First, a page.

[svlug] eWeek article on MS Outlook
steffl at bigfoot.com
Tue May 16 09:42:43 PDT 2000
J C Lawrence wrote:
> On Mon, 15 May 2000 20:02:12 -0700 (PDT)
> Deirdre Saoirse <deirdre at deirdre.net> wrote:
> > No, the problem is inadequate usage of permissions models that
> > distinguish between read, write and execute. It has nothing, nada,
> > zip to do with desktops.
> Nope. Given a "desktop" or whatever else you want to call it, that
> allows a non-executable data file to masquerade as being an
> executable via "double-clicking on it opens the relevant application
> on that data file", then no, this is not directly a thing of
> permissions. At least not of file-system permissions, and arguably
> not of permissions in general, tho I'll accept contention on that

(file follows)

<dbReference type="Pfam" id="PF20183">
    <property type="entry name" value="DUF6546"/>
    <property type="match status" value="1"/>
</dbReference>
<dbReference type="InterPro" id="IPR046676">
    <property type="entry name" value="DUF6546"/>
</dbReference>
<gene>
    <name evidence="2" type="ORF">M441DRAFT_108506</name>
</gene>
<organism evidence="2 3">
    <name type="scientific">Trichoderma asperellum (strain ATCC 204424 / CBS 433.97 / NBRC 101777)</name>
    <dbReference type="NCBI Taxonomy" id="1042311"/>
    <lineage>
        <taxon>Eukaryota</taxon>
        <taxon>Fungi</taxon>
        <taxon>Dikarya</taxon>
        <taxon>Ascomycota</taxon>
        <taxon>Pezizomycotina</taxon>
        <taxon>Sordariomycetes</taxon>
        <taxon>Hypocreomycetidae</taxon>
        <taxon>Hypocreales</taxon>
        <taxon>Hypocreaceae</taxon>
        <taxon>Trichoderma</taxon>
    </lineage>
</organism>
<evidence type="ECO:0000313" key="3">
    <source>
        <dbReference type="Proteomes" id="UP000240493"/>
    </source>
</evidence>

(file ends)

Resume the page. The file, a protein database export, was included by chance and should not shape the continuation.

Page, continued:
> Once you start blurring the line, its really tough to say that data
> files, _under_that_environment_ are no longer effectively
the permissions are not all that important:
vi rrr.pl # this is open
perl rrr.pl # this is execute (disguised as open)
the execute permission of rrr.pl is irrelevant (in this case). it's
how you define the 'open' action that is relevant.
I think that instead of generic open action there should be at least
two actions: open and execute. or better yet view and execute.
and while we're at this, the executed programs/scripts/whatever should
be (IMO) in sandbox by default. I mean, under system with proper
permissions they are in a sandbox (cannot do more then the user
executing it has rights to do), but it would be nice if there would be
more fine-grained sandbox (so that I can 'try' a program without
creating special user for it).
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